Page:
From the Andes to the Atlantic: an expedition through the Amazon

The National Geographic Society in partnership with the Rolex Perpetual Planet Initiative launched this year a Pioneer Expedition that will cover almost 7,000 km of the Amazon River during 2 years. The adventure will tell through photo-journalism what is most characteristic in the different ecosystems of the Amazon River Basin. Undoubtedly a valuable study covering all Amazon biomes.

As the “Heart of the Planet”, the Amazon River Basin encompasses the single largest tropical rainforest in the world. It is home to over 40 million people and over 3 million species of plants and animals and is composed of a system of rivers that channel the largest volume of rainfall on Earth, flooding an area larger than 70% of the world’s countries. The water of the Amazon is the lifeblood of our planet though it is rarely the focus when discussing the Amazon. The land, ocean, atmosphere, people and animals are all connected by its hydrological cycle and its natural ebb and flow affects nearly every living organism near it. However, repeated and increased degradation such as deforestation, poaching, commercial agriculture, and climate change decreases the Amazon’s ability to adequately provide these critical ecosystem services for the planet.

There are several scientists and professionals involved in the endeavor, divided into groups that have worked in the countries where the Amazon River runs, including those from the Juruá Institute, winner of the Rolex Award for preserving and maintaining the controlled fishing of the largest freshwater fish in the world, the Arapaima, better known by the popular name of Pirarucu. By the way, the study to be carried out by Instituto Juruá in this expedition will investigate the habitat changes and migration conditions of aquatic wildlife through the Amazon basin, in partnership with local communities in the Juruá region. The objective is to design the first watershed conservation model.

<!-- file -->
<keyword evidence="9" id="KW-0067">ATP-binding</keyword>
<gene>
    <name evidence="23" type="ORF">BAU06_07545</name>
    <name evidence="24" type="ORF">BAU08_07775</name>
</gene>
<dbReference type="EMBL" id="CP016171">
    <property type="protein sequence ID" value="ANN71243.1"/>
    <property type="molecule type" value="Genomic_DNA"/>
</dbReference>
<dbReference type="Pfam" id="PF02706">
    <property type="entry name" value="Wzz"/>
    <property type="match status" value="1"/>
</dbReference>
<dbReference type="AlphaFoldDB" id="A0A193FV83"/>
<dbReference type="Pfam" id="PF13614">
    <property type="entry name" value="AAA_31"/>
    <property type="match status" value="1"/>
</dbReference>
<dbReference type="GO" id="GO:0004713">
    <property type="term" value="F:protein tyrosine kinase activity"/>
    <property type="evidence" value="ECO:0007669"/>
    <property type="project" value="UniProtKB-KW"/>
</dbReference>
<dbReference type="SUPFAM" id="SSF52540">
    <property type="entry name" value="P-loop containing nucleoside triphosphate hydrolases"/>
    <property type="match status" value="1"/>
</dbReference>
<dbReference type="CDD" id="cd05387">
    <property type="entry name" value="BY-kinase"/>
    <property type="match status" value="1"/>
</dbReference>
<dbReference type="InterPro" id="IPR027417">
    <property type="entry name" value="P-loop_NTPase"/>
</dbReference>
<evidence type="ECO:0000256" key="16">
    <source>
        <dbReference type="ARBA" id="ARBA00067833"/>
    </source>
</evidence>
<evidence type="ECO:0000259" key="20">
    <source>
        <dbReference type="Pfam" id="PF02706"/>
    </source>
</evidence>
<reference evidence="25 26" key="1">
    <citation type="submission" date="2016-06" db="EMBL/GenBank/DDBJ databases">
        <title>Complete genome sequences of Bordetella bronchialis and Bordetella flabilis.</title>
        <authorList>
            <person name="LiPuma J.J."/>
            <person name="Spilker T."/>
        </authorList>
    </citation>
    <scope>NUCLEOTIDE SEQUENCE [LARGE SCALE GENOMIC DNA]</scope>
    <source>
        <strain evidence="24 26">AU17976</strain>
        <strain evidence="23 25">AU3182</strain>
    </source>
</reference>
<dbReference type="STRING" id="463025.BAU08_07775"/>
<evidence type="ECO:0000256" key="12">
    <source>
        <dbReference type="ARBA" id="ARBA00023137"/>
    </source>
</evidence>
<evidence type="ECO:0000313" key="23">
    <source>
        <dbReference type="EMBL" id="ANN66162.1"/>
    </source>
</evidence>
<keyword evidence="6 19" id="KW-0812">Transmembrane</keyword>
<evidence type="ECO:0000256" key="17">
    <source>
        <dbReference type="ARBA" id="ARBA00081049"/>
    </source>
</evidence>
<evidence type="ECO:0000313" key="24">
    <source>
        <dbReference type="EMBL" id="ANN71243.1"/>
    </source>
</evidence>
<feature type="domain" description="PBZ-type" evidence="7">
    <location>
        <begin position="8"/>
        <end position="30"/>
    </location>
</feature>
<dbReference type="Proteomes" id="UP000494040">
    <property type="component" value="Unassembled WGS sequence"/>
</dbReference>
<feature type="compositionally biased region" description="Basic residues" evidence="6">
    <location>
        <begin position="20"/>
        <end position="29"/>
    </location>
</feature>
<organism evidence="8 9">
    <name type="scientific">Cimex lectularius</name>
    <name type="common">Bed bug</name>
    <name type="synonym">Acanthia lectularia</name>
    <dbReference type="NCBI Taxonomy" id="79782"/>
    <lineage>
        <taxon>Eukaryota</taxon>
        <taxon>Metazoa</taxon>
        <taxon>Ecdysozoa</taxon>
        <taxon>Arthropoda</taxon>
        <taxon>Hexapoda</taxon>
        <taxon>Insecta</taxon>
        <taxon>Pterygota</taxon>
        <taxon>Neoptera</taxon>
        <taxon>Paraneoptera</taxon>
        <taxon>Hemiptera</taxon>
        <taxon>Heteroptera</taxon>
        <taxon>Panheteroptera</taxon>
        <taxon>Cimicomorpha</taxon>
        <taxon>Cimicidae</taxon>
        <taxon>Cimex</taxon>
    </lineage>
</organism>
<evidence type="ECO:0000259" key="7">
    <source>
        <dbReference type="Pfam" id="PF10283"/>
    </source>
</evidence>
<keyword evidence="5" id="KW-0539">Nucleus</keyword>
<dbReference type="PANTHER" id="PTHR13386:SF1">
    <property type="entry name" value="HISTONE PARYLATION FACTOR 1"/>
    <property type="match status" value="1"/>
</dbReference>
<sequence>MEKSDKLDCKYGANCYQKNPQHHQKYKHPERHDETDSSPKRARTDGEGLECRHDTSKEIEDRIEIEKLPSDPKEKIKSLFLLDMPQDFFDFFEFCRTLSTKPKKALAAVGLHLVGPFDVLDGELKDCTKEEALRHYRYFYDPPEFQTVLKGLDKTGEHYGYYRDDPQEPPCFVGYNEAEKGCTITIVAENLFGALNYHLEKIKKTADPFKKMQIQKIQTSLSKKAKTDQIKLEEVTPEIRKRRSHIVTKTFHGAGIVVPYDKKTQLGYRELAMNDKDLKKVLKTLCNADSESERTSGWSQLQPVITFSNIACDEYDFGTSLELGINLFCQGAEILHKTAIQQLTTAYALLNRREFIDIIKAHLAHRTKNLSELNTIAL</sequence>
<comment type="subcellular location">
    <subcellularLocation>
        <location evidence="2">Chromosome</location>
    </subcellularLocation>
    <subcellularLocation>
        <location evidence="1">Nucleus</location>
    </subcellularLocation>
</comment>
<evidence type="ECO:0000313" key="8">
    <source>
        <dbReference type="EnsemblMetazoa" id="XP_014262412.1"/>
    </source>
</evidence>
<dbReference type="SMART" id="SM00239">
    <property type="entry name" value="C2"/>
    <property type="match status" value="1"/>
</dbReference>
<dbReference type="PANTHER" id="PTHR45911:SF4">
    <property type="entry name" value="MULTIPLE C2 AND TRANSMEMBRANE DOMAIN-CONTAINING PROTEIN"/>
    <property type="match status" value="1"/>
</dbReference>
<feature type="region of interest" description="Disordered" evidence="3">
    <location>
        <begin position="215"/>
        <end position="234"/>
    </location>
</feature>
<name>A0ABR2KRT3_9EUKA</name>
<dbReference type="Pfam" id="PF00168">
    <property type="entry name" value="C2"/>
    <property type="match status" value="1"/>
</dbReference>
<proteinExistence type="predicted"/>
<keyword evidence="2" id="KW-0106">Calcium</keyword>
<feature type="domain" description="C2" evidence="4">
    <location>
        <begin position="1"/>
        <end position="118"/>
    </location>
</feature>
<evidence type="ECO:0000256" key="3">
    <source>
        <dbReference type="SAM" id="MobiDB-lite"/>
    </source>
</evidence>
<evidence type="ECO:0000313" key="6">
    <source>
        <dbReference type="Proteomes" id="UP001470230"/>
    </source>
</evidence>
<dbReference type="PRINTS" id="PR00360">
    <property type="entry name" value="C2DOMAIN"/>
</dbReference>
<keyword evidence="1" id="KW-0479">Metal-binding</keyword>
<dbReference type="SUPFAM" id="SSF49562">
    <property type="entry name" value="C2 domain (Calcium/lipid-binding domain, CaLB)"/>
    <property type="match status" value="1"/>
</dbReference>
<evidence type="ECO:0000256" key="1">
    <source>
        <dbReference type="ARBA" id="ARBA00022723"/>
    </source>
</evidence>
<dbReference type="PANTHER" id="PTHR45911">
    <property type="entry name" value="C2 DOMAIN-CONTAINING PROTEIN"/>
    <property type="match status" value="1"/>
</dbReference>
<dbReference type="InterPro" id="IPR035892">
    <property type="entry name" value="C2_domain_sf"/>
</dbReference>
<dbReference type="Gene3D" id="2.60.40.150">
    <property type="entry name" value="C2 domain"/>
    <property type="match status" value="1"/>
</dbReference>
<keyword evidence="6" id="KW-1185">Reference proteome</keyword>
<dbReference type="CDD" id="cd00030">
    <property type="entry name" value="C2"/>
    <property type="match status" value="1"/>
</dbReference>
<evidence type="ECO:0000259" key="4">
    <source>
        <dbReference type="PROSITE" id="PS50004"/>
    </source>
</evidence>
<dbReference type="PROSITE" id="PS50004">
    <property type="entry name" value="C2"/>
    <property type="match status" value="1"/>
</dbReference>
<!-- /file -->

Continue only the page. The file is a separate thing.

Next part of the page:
The Instituto Juruá, the Arapaima and Ecotok.

The Arapaima Project (Pirarucu), led by the Juruá Institute in the region of the same name, has as its main target the recovery of this emblematic fish from the Amazon River.

Thanks to the Juruá Institute and its president and biologist, João Campos Silva, winner of the 2019 Rolex Award, the aforementioned fish could be recovered from extinction, generating income and worthy social conditions for the riverside communities that inhabit the region. The reflection of this is also seen in the forest, preserved and kept standing, as well as the various species of animals and plants that cohabit with the fish in that region.

The Ecotok brand, premium coconut shell charcoal for barbecue, sold exclusively in Europe – currently offered in France and Switzerland – supports this project by transferring part of its profits. A pride and satisfaction for Ecotok team for the impact that the project has on the life of Pirarucu, as well as on people who live in the forest, on other animals’ lives and the Amazon rainforest itself.



There are more than 3 million species of
animals and plants that cohabit the
largest rainforest in the world, in a route
of almost 7 thousand kilometers of the
Amazon River.


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